The room filled with middle-aged equine professionals fell silent when Frees, a much younger surgeon by comparison, stood up to defend the younger generation his peers denounced. The executives were complaining that "Generation X" demanded too much from their future employers in terms of salaries and time off.

Frees, representing AAEP's student relations committee, countered, "The fact that they're asking potential employers for time off, for better pay, for benefits is not that they're too demanding. They've invested a huge amount of finances and time and effort to get their degree. Why should they sign up for a lifetime of slavery, if you will, to the practice and clients with not much in return? The new graduates are (not) asking any more than what they deserve."

Frees' point is moot if more and more students fail to even consider a career in equine medicine.

Four years ago, when AAEP surveyed its members, the issue of a student shortage didn't even make the list of concerns. This year it was the no. 2 concern.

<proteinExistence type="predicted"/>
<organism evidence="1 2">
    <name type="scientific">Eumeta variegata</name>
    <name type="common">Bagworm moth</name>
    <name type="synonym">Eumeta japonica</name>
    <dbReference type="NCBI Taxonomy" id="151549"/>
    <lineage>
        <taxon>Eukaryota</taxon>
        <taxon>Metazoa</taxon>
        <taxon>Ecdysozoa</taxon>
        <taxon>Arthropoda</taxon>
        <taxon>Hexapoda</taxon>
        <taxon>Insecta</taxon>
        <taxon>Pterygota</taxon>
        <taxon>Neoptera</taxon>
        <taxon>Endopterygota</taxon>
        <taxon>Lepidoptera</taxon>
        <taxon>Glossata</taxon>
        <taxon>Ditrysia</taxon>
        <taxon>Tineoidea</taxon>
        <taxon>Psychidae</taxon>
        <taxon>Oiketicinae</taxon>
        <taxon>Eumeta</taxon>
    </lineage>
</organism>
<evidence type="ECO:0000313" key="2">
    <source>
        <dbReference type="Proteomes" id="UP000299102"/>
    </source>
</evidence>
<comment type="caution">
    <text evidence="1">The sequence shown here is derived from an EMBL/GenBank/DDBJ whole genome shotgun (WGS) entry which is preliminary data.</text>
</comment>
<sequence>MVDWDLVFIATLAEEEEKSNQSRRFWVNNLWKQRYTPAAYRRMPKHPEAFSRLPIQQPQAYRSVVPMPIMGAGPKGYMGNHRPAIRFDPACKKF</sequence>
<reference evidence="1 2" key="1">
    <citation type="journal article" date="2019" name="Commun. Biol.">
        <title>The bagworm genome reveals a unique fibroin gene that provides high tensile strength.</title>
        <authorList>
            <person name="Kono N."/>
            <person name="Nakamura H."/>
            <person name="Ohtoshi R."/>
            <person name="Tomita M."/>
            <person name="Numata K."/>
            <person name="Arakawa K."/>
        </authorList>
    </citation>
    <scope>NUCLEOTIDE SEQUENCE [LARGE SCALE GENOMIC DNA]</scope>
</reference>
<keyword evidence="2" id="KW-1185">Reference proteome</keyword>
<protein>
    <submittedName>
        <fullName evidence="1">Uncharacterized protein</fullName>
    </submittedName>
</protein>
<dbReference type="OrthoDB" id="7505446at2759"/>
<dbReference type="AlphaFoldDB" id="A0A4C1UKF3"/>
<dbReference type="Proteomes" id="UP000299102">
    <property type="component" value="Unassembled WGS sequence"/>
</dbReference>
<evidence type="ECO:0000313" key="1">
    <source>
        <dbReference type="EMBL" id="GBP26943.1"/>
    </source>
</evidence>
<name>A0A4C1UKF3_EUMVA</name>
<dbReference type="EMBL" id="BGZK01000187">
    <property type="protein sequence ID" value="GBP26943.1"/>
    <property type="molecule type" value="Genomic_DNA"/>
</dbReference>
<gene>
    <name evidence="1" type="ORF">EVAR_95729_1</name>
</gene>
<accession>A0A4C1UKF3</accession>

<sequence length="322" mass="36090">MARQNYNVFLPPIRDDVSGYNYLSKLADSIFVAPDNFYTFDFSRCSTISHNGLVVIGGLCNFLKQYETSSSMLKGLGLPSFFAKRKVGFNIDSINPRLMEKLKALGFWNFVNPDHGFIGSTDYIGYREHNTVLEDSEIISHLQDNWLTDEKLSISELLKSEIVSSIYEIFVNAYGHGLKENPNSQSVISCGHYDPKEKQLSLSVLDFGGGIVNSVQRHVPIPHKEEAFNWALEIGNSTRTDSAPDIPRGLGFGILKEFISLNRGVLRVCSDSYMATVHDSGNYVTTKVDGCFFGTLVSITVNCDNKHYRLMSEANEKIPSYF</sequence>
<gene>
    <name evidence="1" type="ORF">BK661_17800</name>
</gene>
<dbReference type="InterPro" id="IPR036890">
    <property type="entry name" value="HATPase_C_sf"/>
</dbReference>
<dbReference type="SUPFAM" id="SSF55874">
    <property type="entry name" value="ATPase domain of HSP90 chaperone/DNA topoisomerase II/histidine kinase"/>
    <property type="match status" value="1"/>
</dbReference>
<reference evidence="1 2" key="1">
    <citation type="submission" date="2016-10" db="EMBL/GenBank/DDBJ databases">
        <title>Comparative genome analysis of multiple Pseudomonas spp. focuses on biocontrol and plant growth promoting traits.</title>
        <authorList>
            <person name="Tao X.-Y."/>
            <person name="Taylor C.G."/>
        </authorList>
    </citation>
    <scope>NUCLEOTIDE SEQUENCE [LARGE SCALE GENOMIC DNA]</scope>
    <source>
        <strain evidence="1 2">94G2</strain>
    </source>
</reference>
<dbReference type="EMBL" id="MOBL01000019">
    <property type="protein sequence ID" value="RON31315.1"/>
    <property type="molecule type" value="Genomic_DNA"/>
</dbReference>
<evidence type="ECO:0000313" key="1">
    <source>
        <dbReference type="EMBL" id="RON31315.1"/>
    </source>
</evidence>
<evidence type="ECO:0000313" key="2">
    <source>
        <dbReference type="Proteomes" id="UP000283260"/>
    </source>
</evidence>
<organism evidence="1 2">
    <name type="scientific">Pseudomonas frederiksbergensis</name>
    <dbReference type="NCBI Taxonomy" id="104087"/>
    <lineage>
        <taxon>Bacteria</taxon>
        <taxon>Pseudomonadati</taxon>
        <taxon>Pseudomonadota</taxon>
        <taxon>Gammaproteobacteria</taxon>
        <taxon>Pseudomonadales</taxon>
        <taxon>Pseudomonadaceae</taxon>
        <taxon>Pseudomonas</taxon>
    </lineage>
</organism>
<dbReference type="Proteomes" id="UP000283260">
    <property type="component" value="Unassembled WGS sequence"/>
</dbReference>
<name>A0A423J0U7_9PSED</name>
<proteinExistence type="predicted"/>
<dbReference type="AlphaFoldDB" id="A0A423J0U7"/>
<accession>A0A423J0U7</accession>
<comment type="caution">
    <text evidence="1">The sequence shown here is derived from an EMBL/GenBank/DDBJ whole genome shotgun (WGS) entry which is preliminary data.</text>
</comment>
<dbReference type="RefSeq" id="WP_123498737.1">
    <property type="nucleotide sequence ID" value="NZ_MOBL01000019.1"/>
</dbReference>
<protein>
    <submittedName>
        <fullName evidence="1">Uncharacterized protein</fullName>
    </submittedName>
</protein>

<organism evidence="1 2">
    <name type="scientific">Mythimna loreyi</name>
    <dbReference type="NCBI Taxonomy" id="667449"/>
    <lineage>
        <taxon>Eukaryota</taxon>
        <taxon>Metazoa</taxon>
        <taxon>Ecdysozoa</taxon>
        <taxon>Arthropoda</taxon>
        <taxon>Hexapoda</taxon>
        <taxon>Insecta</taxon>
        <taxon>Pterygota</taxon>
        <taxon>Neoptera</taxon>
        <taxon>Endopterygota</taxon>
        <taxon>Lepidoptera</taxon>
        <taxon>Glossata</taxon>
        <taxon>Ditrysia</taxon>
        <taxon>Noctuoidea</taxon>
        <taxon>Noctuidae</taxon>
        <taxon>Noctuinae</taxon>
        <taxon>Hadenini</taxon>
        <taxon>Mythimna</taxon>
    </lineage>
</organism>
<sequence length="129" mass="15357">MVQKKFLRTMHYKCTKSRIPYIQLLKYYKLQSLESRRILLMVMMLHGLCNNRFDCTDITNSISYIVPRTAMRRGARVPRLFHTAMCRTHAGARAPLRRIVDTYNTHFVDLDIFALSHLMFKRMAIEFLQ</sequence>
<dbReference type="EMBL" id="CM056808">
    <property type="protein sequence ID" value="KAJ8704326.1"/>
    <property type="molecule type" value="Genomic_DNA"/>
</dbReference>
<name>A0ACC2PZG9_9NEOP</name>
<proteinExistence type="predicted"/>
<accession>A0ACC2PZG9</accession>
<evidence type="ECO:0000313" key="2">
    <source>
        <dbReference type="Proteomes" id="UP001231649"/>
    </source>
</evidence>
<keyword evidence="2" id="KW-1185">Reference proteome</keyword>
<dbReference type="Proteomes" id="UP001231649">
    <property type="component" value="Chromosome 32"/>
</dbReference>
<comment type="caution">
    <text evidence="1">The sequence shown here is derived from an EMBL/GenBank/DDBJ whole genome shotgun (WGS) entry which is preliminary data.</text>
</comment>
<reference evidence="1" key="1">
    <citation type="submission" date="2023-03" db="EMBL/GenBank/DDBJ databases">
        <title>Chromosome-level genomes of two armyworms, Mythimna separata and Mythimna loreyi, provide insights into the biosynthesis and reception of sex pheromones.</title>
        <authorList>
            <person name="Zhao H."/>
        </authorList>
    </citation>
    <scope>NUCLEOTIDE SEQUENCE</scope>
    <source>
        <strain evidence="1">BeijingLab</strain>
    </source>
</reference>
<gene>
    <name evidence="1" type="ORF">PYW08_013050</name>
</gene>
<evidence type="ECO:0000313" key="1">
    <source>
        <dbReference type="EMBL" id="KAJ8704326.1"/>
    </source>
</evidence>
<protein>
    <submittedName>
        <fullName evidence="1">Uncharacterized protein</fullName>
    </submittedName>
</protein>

Bigger concern

"Everyone's looking for people (to hire) now," says Dr. Debbie Spike-Pierce, chair of AAEP's student relations committee. "A student shortage is going to be a problem if it isn't already.

"Some people have said there's a decline," adds Spike-Pierce of Rood and Riddle Equine Hospital in Lexington. "I don't necessarily think there's a decline, I just think there's an increased need."

Consequently, as part of its strategic goals for 2003, AAEP is encouraging its board members to revisit each of the 32 veterinary colleges scattered throughout North America to meet with students earlier in their academic career, starting with freshmen and sophomores, and rally interest in the profession.